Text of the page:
For a people who like to utter "That's brilliant" to just about anything they agree and assent to, it's quite evident that this recent train of incidents has left them shocked, angered and ashamed that such should still occur in this day and age.
Britain is no stranger to blackened smouldering ruins destroyed by internecine warfare, just not too many in recent years. With a social safety net and welfare system that is arguably one of the best in the world, there ought to be little that might persuade the average Brit to turn from law-abiding subject of HRM Queen Elizabeth II into rioter and looter. Yet that is precisely what happened last week. The rioters smashed into stores large and small, indulging in petty thievery and arson, while the police watched on in deliberate (or was it unwilling?) inaction.
The root cause was ostensibly the shooting of a gentleman(?) named Mark Duggan, which evoked cries of 'police brutality', and turned into an opportunity for mobs to form, well guided by the cell phones and social networks, if we are to go by the talking heads of TV and politicians ascribing blame for the lovely coordination of the attacks.
I had only free copies of the Daily Mail to read: dreck, like the US' National Enquirer, but smarter and wittier.The articles were all about 'National Shame' , "Millionaire's daughter part of rioters' mob, sob-stories by unemployed moms "I lost my apartment in one of the fires"), what I got to see in this paper was the conservative attitude towards the rioters. Article after article pushed the viewpoint that it was time for the Nanny State to feed the rioters some bitter medicine, taking away privileges ('Evict them from the tax-payer funded homes that they now enjoy', 'Dismiss those with government jobs', etc.) Other voices, mostly on TV, pleaded for a more lenient approach, advocating soul-searching. "We must address the malaise that pervades our culture, not make things worse by punishing those already alienated by the disconnect between what they see the haves enjoy in comparison with them, the have-nots."
While the Land of Milk and Honey has brought plenty to its people, it has failed to give them the sense of purpose that would deter such acts of random violence. Spectacles and grand pomp like Will and Kate's wedding cast an aura and extend the national sense of pride for only so long. While no one would wish for a calamity like the tsunami and nuclear disaster that visited Japan recently, it forced a land of Lotus-Eaters to seriously reconsider and retool their attitudes toward life, waking the dormant spirit of national unity and cooperation in face of tragedy.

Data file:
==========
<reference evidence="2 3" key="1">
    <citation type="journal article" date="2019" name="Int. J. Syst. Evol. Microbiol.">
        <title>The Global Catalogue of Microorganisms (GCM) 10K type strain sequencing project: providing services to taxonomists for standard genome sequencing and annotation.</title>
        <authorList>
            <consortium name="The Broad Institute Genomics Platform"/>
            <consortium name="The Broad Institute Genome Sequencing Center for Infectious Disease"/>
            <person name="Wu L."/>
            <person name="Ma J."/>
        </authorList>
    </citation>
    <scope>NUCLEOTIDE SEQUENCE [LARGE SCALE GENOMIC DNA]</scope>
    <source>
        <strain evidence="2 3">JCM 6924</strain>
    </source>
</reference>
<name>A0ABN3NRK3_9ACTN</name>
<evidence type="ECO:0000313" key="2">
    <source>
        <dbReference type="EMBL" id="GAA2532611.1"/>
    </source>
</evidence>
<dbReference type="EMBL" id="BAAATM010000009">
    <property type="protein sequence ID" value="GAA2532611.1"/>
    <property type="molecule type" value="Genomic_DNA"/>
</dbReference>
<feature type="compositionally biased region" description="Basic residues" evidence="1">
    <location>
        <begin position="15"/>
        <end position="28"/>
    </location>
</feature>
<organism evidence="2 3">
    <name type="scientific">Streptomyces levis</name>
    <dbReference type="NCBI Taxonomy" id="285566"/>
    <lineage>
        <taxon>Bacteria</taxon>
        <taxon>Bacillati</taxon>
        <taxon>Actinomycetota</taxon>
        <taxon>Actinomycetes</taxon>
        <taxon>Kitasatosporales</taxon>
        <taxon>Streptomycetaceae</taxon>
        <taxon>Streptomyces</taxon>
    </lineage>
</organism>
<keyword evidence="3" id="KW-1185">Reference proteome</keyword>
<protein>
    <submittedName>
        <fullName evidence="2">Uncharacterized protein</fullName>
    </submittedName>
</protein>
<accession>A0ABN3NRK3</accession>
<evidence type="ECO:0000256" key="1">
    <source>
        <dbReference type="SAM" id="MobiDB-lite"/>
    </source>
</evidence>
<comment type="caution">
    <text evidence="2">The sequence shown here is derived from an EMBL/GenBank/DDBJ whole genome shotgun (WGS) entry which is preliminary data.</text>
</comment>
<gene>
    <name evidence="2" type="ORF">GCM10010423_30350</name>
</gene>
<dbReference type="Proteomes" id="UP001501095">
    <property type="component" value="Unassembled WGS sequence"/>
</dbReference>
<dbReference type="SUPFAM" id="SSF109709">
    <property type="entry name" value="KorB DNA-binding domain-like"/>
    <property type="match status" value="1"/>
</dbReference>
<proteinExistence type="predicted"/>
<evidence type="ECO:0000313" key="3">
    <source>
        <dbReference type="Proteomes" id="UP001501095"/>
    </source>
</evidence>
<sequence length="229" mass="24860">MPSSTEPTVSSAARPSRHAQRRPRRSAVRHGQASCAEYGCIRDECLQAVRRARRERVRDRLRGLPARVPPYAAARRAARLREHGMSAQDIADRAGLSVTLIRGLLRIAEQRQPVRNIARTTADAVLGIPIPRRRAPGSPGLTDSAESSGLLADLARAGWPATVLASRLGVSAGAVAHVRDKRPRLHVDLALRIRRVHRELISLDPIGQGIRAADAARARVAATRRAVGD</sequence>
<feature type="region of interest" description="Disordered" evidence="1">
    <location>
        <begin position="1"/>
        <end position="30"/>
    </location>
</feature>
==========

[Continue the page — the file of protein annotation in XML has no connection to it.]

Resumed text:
For Britain, with her aging holy cows, and a new disspirited younger generation, one wonders if the worst is yet to come, or whether these recent events will have served as an effective wake-up call.
Howevr, the truth never gets in the way of agenda-pushing. Vide this paragraph by Jennifer Rubin, who happily pounced on the shootings as evidence of jihadism in her Washington Post op-ed:
"This is a sobering reminder for those who think it’s too expensive to wage a war against jihadists. I spoke to Gary Schmitt of the American Enterprise Institute, who has been critical of proposed cuts in defense and of President Obama’s Afghanistan withdrawal plan. “There has been a lot of talk over the past few months on how we’ve got al-Qaeda on the run and, compared with what it once was, it’s become a rump organization. But as the attack in Oslo reminds us, there are plenty of al-Qaeda allies still operating. No doubt cutting the head off a snake is important; the problem is, we’re dealing with global nest of snakes.”
Once proven wrong, however spectacularly, she came up with this soggy offering:
"That the suspect here is a blond Norwegian does not support the proposition that we can rest easy with regard to the panoply of threats we face or that homeland security, intelligence and traditional military can be pruned back. To the contrary, the world remains very dangerous because very bad people will do horrendous things. There are many more jihadists than blond Norwegians out to kill Americans, and we should keep our eye on the systemic and far more potent threats that stem from an ideological war with the West.